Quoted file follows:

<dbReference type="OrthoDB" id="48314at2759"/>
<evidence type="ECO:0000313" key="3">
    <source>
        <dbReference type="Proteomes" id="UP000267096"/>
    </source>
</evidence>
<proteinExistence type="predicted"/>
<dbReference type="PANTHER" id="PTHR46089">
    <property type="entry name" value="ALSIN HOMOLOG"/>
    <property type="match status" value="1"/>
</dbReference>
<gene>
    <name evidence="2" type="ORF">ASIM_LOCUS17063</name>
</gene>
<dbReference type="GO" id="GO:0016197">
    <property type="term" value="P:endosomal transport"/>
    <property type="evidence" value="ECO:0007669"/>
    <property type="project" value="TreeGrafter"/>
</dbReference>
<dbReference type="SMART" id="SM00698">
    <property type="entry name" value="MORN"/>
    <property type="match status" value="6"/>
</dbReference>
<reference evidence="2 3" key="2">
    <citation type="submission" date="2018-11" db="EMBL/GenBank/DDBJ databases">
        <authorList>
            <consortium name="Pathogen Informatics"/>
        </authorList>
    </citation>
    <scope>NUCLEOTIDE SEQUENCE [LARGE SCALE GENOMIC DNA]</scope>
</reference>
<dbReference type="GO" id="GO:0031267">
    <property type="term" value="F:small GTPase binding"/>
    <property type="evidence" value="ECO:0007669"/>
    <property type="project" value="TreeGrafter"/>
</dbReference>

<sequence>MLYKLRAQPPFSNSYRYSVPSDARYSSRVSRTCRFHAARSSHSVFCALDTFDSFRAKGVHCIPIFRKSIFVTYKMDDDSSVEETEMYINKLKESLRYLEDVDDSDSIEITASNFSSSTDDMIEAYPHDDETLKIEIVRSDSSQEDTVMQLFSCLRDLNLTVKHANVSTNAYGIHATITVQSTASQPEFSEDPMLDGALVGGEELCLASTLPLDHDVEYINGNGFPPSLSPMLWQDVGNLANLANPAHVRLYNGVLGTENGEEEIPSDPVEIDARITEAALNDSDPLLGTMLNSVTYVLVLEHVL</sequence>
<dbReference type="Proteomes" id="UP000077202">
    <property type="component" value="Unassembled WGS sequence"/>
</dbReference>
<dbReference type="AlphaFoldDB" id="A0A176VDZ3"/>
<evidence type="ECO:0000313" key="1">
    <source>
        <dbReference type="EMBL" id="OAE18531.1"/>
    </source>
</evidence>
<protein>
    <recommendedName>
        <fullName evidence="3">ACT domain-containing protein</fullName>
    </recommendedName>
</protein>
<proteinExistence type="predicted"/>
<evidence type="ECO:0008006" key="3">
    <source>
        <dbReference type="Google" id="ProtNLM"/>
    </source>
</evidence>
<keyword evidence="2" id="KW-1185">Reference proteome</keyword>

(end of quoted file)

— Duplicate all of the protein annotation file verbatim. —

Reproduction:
<dbReference type="OrthoDB" id="48314at2759"/>
<evidence type="ECO:0000313" key="3">
    <source>
        <dbReference type="Proteomes" id="UP000267096"/>
    </source>
</evidence>
<proteinExistence type="predicted"/>
<dbReference type="PANTHER" id="PTHR46089">
    <property type="entry name" value="ALSIN HOMOLOG"/>
    <property type="match status" value="1"/>
</dbReference>
<gene>
    <name evidence="2" type="ORF">ASIM_LOCUS17063</name>
</gene>
<dbReference type="GO" id="GO:0016197">
    <property type="term" value="P:endosomal transport"/>
    <property type="evidence" value="ECO:0007669"/>
    <property type="project" value="TreeGrafter"/>
</dbReference>
<dbReference type="SMART" id="SM00698">
    <property type="entry name" value="MORN"/>
    <property type="match status" value="6"/>
</dbReference>
<reference evidence="2 3" key="2">
    <citation type="submission" date="2018-11" db="EMBL/GenBank/DDBJ databases">
        <authorList>
            <consortium name="Pathogen Informatics"/>
        </authorList>
    </citation>
    <scope>NUCLEOTIDE SEQUENCE [LARGE SCALE GENOMIC DNA]</scope>
</reference>
<dbReference type="GO" id="GO:0031267">
    <property type="term" value="F:small GTPase binding"/>
    <property type="evidence" value="ECO:0007669"/>
    <property type="project" value="TreeGrafter"/>
</dbReference>

<sequence>MLYKLRAQPPFSNSYRYSVPSDARYSSRVSRTCRFHAARSSHSVFCALDTFDSFRAKGVHCIPIFRKSIFVTYKMDDDSSVEETEMYINKLKESLRYLEDVDDSDSIEITASNFSSSTDDMIEAYPHDDETLKIEIVRSDSSQEDTVMQLFSCLRDLNLTVKHANVSTNAYGIHATITVQSTASQPEFSEDPMLDGALVGGEELCLASTLPLDHDVEYINGNGFPPSLSPMLWQDVGNLANLANPAHVRLYNGVLGTENGEEEIPSDPVEIDARITEAALNDSDPLLGTMLNSVTYVLVLEHVL</sequence>
<dbReference type="Proteomes" id="UP000077202">
    <property type="component" value="Unassembled WGS sequence"/>
</dbReference>
<dbReference type="AlphaFoldDB" id="A0A176VDZ3"/>
<evidence type="ECO:0000313" key="1">
    <source>
        <dbReference type="EMBL" id="OAE18531.1"/>
    </source>
</evidence>
<protein>
    <recommendedName>
        <fullName evidence="3">ACT domain-containing protein</fullName>
    </recommendedName>
</protein>
<proteinExistence type="predicted"/>
<evidence type="ECO:0008006" key="3">
    <source>
        <dbReference type="Google" id="ProtNLM"/>
    </source>
</evidence>
<keyword evidence="2" id="KW-1185">Reference proteome</keyword>